Effects of Enamel Matrix Derivative on Bone-Related mRNA Expression in Human Periodontal Ligament Cells In Vitro

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Abstract

Background:

Enamel matrix derivative (EMD) has demonstrated the potential to stimulate periodontal regeneration with mineralized tissue formation. Molecular regulators of bone metabolism include osteoprotegrin (OPG), receptor activator of nuclear factor kappa B ligand (RANKL), cyclooxygenase 2 (COX2), and core binding factor alpha 1 (Cbfa1). The role of these regulatory molecules within the context of EMD stimulation of mineralized tissue formation is unknown. Therefore, the purpose of this investigation was to explore the effects of EMD on these bone-related molecules in human periodontal ligament (PDL) cells.

Methods:

Human PDL-cell cultures were treated with EMD (5 to 100 mg/ml) for 24 hours. Total RNA was isolated using phenolchloroform, and reverse transcription-polymerase chain reaction (RT-PCR) was performed using primers specific for OPG, RANKL, COX2, Cbfa1, and aldolase, with amplification in the exponential range for each molecule studied.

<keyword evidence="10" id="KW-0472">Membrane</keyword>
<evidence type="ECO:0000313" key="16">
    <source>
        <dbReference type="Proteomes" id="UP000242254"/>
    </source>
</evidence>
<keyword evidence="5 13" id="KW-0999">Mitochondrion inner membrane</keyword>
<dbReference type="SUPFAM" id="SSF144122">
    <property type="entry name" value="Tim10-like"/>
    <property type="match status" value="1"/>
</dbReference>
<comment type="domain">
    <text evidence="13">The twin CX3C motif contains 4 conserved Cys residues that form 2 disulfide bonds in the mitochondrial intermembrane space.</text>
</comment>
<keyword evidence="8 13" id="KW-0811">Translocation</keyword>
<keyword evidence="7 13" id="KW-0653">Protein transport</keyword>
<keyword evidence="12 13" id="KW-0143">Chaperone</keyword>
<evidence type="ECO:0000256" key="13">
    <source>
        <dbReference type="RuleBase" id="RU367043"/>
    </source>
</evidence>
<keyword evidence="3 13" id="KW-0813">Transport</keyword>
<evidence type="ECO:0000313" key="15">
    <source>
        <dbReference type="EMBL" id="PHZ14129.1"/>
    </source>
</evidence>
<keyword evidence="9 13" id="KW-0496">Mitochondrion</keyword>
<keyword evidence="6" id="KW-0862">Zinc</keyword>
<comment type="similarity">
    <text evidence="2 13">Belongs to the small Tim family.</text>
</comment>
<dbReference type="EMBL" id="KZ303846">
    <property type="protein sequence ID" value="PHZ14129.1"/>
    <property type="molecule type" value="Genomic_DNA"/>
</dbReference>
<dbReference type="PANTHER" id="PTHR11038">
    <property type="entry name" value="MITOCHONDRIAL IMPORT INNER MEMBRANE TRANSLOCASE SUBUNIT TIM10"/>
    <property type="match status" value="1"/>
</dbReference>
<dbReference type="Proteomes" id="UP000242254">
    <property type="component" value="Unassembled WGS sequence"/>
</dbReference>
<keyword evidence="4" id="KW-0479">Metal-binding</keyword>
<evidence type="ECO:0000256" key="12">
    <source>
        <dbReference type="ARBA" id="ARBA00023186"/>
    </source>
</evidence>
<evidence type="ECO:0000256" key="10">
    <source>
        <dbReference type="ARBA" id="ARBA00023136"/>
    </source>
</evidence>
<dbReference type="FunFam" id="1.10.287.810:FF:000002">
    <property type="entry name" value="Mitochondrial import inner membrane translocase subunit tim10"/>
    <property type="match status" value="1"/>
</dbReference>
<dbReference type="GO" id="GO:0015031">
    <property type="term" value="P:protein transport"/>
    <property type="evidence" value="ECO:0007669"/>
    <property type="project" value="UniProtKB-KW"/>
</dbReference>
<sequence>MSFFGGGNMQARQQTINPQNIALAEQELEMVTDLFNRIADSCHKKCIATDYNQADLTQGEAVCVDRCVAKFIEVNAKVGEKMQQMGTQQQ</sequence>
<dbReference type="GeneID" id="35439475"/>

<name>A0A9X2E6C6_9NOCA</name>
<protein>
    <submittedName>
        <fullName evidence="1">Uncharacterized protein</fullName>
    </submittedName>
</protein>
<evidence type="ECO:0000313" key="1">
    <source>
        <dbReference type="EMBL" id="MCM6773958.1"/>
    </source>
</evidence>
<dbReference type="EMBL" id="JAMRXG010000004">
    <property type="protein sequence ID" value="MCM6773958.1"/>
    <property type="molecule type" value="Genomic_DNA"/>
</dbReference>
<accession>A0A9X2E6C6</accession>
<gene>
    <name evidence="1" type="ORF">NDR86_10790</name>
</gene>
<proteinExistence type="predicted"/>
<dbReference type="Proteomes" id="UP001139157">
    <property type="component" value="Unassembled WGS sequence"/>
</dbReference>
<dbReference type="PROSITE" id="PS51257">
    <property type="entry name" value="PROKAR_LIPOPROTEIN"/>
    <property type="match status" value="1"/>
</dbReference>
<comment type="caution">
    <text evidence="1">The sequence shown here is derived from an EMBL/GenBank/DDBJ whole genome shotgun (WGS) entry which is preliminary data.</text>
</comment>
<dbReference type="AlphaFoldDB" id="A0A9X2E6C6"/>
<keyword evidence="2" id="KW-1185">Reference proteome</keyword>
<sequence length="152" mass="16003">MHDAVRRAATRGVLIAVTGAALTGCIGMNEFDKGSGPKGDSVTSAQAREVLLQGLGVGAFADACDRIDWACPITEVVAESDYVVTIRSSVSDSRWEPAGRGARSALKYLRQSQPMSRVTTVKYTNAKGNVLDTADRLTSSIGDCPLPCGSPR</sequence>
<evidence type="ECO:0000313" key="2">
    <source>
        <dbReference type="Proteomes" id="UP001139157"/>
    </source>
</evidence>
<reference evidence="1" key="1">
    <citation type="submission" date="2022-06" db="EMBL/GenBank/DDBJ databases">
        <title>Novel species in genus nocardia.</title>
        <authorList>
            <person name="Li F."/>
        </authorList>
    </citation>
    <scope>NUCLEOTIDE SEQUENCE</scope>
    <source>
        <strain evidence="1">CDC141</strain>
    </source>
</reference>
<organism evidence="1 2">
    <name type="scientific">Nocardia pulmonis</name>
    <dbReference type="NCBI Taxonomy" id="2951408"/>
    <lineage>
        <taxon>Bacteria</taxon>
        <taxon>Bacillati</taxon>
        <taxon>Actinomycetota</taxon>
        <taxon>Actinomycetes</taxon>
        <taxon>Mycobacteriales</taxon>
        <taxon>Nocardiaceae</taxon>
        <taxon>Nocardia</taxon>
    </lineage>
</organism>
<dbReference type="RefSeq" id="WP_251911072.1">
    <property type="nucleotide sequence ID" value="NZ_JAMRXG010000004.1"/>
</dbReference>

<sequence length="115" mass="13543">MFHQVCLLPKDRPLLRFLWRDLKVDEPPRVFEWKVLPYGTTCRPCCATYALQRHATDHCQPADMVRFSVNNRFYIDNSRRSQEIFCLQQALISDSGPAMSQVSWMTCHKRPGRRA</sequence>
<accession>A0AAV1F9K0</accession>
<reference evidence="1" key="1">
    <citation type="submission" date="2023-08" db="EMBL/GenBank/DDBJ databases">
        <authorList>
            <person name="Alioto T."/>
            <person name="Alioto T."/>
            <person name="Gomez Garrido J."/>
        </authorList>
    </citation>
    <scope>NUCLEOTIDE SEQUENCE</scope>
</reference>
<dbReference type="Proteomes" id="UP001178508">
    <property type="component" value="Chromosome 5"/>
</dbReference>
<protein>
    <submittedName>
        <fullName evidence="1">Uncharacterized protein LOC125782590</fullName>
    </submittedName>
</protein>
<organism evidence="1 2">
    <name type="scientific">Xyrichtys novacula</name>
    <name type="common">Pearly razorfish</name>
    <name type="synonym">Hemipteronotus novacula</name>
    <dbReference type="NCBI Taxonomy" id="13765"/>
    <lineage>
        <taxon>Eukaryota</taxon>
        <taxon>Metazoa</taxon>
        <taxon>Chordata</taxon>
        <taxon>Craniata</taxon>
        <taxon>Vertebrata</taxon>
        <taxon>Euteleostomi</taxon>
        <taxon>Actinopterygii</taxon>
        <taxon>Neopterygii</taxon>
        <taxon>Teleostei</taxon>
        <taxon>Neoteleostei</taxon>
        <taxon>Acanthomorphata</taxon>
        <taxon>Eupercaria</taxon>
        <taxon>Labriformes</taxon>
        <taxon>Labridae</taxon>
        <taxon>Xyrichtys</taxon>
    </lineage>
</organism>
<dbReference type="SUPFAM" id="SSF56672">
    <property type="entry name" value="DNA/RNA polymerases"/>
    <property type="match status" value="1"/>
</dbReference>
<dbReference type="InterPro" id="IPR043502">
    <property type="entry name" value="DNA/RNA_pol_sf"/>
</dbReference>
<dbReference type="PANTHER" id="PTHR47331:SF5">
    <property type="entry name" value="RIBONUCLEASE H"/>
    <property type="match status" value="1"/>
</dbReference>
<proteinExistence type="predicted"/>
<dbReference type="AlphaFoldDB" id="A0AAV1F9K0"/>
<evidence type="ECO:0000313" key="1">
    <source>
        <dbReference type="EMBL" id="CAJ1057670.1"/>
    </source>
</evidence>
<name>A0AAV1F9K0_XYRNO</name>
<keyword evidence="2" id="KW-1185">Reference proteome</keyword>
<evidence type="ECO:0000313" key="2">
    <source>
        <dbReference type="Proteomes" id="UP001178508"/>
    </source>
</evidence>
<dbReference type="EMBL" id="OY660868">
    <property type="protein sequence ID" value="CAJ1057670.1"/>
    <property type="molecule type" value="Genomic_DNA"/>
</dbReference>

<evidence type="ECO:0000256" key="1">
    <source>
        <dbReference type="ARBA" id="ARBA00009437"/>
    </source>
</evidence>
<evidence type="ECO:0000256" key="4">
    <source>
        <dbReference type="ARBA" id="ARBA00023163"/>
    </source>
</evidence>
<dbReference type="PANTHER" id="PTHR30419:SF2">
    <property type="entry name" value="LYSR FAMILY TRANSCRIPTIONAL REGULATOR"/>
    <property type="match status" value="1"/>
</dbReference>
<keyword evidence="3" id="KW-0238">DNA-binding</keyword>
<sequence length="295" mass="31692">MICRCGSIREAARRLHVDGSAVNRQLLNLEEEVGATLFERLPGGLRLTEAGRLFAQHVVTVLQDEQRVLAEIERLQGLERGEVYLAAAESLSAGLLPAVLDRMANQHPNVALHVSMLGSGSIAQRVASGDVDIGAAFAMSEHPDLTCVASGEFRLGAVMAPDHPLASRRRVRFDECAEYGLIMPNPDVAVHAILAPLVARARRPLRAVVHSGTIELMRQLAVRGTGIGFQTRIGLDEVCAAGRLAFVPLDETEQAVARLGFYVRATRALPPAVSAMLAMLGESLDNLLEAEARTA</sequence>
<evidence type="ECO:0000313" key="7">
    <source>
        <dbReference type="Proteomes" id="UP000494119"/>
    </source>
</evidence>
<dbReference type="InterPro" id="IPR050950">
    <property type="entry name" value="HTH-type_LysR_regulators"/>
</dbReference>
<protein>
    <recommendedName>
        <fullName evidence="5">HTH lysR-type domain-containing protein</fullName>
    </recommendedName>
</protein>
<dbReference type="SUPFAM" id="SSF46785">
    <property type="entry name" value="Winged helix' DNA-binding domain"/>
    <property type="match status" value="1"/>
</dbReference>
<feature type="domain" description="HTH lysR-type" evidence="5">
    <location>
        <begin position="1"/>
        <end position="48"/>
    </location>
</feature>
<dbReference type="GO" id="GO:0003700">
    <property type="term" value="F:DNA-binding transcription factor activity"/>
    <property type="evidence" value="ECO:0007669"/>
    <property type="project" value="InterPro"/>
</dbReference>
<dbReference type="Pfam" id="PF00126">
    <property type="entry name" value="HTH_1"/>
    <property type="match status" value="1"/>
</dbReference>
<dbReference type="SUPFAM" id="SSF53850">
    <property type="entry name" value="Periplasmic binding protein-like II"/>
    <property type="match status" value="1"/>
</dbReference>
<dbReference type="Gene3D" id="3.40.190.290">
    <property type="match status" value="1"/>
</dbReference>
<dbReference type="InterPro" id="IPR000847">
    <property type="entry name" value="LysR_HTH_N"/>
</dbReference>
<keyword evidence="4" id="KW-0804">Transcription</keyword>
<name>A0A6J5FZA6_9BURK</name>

Results:

The results of this study show that there is a significant (P <0.05) increase in COX2 mRNA levels with EMD treatment, and no effects were noted on mRNA levels for Cbfa1. RANKL mRNA levels were significantly decreased (P <0.01) up to 50% with EMD treatment ≥25 μg/ml. OPG levels showed minimal effects with EMD treatment. However, the RANKL/ OPGratio showed a 40%to 55%reductionwith EMD ≥ 25 μg/ml.

Conclusion:

This study supports a role for EMD stimulation of mineralized tissue formation consistent with periodontal regeneration by modulating regulatory molecules critical to bone metabolism at the RNA level. J Periodontol 2006;77: 891-898.

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